Episode 71: On The Hunt

In this episode, we explore the events leading to the death of William the Conqueror. And we’ll look at the reign of his son and namesake, William Rufus. The story of William’s succession is also the story of a sibling rivalry. William’s three sons fought with each other – and even with their father – for control of the Anglo-Norman kingdom. But one thing that William and all of his sons had in common was a love for hunting, and the importance of hunting is reflected in the English language which contains many words and phrases originating in the language of Medieval hunters.

8 thoughts on “Episode 71: On The Hunt

  1. Lots of fascinating word origins here. I was particularly taken, though, with the original meaning of “deer” as a more generic term for animal.

    It made total sense to me from studying German and Danish. In those languages the word for animal is “Tier” and “dyr” respectively. Now that you’ve explained the shift in meaning that’s occurred in English, the connection is obvious!

    • I have been learning German and Icelandic and this podcast has Really tied it all together and been SUCH a good way to learn and have the story connecting it all. Absolutely love it, 10/10.

  2. AHAHAHAHAHAH that was a really good segue at 1:30 until 2:00
    loving the podcast, I’ve binged up until here starting from only a week ago.

      • Enjoying your podcasts. Last week I was in England and I visited Winchester and its Cathedral. The Cathedral is being restored by a massive donation from the U.K. lottery. And 5M GBP was earmarked for a project to identify and bring together the bones in 6 mortuary chests which were disturbed during the English civil war. The bones are of the Anglo Saxon Kings of Wessex and later England. They were buried in the Old Cathedral and were collected and “reburied” in the Norman Cathedral. William Rufus was added to the chests too. The chests have lists showing who was originally in the chests.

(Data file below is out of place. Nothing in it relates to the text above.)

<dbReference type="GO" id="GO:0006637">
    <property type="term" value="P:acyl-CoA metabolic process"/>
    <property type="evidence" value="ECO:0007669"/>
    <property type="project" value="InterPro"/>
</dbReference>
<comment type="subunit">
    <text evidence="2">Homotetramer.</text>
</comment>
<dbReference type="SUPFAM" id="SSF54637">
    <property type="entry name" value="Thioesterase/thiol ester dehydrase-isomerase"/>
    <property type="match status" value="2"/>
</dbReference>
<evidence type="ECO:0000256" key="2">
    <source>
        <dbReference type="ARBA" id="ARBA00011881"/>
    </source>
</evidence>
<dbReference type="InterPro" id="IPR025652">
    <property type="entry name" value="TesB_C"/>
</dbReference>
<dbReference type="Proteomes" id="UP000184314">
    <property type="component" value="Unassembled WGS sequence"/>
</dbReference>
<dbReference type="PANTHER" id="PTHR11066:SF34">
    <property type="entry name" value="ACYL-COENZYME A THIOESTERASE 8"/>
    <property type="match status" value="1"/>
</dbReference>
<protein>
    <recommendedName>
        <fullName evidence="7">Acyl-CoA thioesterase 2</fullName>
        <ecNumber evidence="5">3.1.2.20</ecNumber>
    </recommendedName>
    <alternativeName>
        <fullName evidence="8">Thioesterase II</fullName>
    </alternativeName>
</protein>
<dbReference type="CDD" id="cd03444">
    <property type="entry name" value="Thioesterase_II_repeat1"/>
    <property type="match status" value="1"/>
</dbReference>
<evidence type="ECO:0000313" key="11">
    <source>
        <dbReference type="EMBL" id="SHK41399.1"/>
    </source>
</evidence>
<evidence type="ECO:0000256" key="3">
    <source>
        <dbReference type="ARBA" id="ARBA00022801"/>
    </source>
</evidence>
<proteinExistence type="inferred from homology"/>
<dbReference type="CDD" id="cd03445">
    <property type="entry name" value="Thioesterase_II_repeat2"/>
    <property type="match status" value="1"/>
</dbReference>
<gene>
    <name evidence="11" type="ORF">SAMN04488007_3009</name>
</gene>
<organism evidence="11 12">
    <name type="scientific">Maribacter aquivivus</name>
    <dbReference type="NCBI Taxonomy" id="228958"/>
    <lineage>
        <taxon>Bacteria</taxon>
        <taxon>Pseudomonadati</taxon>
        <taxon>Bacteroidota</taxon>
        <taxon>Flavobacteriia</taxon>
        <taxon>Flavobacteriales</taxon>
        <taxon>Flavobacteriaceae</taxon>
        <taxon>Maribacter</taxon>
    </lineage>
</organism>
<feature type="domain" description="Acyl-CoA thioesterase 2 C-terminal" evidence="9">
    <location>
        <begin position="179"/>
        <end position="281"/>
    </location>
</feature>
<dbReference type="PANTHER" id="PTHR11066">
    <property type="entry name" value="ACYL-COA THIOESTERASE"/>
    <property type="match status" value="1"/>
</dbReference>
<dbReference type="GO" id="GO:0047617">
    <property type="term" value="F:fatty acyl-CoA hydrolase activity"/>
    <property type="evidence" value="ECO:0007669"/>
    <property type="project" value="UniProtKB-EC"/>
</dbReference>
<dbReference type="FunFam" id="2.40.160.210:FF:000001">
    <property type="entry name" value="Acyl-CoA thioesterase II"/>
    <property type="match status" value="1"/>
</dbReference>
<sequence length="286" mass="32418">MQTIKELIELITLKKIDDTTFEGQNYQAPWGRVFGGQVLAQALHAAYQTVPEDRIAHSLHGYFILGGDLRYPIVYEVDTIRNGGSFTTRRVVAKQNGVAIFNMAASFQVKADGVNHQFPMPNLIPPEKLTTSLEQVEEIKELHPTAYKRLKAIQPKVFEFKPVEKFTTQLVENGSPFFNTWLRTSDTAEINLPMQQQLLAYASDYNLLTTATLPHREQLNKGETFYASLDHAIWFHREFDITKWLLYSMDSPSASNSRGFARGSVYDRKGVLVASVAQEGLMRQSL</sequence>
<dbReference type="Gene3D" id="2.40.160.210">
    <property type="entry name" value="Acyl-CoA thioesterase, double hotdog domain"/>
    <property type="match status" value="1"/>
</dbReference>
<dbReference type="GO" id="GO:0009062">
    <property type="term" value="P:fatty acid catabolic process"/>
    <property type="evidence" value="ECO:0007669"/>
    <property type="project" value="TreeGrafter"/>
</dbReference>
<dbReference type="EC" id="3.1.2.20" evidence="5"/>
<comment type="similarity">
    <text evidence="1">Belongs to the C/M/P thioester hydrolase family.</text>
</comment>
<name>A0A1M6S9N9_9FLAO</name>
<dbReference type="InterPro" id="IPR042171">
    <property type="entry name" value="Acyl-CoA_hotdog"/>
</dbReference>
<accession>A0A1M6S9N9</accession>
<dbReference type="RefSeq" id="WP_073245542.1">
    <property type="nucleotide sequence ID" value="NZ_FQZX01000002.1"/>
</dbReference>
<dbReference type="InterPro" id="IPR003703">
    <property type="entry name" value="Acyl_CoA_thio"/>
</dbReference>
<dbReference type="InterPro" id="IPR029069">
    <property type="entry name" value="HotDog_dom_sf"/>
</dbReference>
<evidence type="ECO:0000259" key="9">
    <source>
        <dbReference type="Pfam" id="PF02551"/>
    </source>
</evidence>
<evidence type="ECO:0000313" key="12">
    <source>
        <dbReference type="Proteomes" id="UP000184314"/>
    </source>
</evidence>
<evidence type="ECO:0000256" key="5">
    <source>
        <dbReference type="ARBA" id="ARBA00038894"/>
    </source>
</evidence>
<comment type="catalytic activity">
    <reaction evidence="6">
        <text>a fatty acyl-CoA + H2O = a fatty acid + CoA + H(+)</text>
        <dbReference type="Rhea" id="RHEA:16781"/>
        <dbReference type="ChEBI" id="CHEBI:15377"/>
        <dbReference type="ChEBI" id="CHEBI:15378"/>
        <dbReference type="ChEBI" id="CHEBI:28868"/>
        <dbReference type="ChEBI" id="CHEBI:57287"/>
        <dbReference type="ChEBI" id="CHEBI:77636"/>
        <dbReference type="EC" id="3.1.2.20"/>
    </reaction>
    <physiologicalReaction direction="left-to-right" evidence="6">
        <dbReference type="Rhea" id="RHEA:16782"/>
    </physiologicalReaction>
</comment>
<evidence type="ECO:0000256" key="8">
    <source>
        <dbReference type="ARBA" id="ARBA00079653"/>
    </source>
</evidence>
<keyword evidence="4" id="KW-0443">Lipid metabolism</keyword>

The DNA has identified the bones of those listed but the project is still continuing. So they have identified Cnut, Harthacnut, a series of Wessex and early AS kings of England. W. Rufus, Emma of Normandy. As well as two young people not listed, one they think is Richard of Normandy as his skull has significant injuries which look hint related, and and another young man not identified.

        The Cathedral has an exposition explaining the project. The expo added to my pleasure at your episode of hunting and the New Forest.

        Thank you for the podcasts you have made available

  3. Your podcasts are wonderful distractions in these days of social distancing. Incidentally, while in Denmark, I discovered that not only is dyr the word for animal, but smaadyr (small deer) is the word for insect.

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